When a gunman entered Schemengees Bar & Grille in Lewiston on Oct. 25, cornhole player Ben Dyer heard a loud noise and then the all-too-obvious pop-pop-pop of a rapid-fire gun.

“A bunch of us dove to hide,” the Auburn man said, and waited in terror as the shooting continued. At least one bullet ripped through his right arm.

Lying on the ground, shocked and bleeding about 11 yards from the attacker, Dyer said he looked “straight in the face” of the man who had just shot him – a face he vaguely remembered from past cornhole competitions.

Then Robert Card again pulled the trigger on his semi-automatic Ruger AR-10-style rifle.

That shot cost the 47-year-old Dyer his right index finger.

Card kept shooting, over and over, until someone flicked off the lights and the killer fled.


By the time the firing ceased, Dyer had been hit in his shoulder, his arm and hands, perhaps by as many as five separate bullets.

With blood seeping out the wounds, the father of two realized he needed a tourniquet quickly or he would die. He got someone nearby to help, then a first responder who soon arrived used Dyer’s belt for an improved version.

Dyer said they loaded him in the back of a pickup truck and raced him down Lincoln Street to Central Maine Medical Center, fearing there wasn’t a moment to waste. They couldn’t wait for an ambulance.

Down several pints of blood and nursing grievous wounds by the time he reached the emergency room, it wasn’t clear Dyer would pull through.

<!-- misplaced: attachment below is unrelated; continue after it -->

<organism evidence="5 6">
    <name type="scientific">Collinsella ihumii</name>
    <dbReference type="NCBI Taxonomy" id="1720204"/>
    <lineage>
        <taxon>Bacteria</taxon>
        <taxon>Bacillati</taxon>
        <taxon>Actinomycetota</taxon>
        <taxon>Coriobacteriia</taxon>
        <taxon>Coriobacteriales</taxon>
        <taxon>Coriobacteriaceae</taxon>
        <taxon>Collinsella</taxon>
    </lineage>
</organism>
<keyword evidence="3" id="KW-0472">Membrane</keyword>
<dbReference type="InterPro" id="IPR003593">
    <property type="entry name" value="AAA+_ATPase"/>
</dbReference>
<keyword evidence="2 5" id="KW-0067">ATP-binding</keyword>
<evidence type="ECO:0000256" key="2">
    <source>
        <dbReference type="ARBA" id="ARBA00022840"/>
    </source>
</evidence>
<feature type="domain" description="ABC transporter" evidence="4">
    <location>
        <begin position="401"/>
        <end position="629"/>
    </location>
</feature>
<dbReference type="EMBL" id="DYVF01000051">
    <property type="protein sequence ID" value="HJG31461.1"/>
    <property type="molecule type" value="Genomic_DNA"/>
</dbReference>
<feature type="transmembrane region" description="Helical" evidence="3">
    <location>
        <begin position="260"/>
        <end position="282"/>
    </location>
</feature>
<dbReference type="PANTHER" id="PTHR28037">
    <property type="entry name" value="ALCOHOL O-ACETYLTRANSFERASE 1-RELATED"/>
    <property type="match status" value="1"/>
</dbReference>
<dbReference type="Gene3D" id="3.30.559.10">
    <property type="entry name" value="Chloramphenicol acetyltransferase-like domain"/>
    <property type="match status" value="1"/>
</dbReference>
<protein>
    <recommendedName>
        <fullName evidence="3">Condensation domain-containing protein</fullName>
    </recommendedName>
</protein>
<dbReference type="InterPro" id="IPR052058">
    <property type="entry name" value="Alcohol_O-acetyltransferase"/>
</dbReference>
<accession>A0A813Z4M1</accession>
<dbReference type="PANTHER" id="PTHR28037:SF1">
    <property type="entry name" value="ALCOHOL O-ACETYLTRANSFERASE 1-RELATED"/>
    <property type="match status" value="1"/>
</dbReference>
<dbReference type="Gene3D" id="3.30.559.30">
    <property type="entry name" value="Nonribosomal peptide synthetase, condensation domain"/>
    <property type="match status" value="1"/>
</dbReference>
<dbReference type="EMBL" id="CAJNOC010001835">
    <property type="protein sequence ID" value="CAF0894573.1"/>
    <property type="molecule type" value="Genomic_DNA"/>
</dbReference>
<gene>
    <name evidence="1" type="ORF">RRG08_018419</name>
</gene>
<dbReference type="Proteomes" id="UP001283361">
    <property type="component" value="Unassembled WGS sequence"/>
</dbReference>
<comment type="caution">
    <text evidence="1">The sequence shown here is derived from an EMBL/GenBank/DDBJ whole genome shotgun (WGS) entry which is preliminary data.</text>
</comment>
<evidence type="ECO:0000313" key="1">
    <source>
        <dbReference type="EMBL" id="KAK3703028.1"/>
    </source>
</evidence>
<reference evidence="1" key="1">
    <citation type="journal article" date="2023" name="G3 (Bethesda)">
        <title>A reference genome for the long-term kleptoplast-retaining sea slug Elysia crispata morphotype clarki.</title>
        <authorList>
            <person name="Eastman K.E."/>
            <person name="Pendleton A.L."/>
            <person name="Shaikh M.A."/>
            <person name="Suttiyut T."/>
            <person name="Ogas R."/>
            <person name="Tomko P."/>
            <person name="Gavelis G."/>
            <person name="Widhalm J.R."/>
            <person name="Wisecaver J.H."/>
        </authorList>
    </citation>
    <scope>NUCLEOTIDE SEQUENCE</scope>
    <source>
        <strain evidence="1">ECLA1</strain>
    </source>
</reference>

He recalled last week that one thought kept going through his head throughout the ordeal: “Survive. Survive. Survive.”

“I’ve still got a life to live,” Dyer remembered thinking as medical professionals struggled to help him. Then he was out of it, on the operating room table.


Ben Dyer stands beside some wooden Christmas tree symbols outside Schemengees Bar & Grille to honor the 18 people slain in the Oct. 25 mass shooting in Lewiston. Dyer was badly injured by gunshots at the restaurant and knew many of the dead. Submitted photo

When Dyer woke up again two days later, an FBI agent stood beside him.

His first words? “I asked her where I could get one of her shirts” with FBI written in bold letters on it, Dyer said.

He credits the doctors, nurses, and other medical staff at the hospital with saving him during those crucial hours. “They did everything in their power,” he said.

Dyer wound up as one of the 13 wounded in the mass shooting that killed 18 at Just-In-Time Recreation on Mollison Way and at Schemengees. Card shot himself as well, two days later, dying alone in a recycling trailer in Lisbon.


Dyer, who is recuperating at his girlfriend Keela Smith’s home in Ellsworth, spent 19 days in the hospital before doctors gave him the green light to go home.


The major muscles in his right arm are mostly gone, he said, and lifting more than 10 pounds with that arm is unlikely, ever.

Ben Dyer with his children, Zoe, 10, and Liam, 12. Submitted photo

He’s working on his mauled right hand, with high hopes, but also learning how to write with his left one.

In short, as Dyer put it, “My life was changed forever.”

After growing up in Madawaska, in the heart of northern Maine’s St. John Valley, Dyer graduated from high school in 1995, a year after Smith.

He went on to earn a bachelor’s degree at the University of Southern Maine while working in landscape management at several Maine golf courses. A stint in education followed, when he earned a master’s degree from Saint Joseph’s College.

Almost nine years ago, Dyer took a job as the dock coordinator for Poland Springs.


“I was on the go,” he said. “I worked 12 hour shifts.”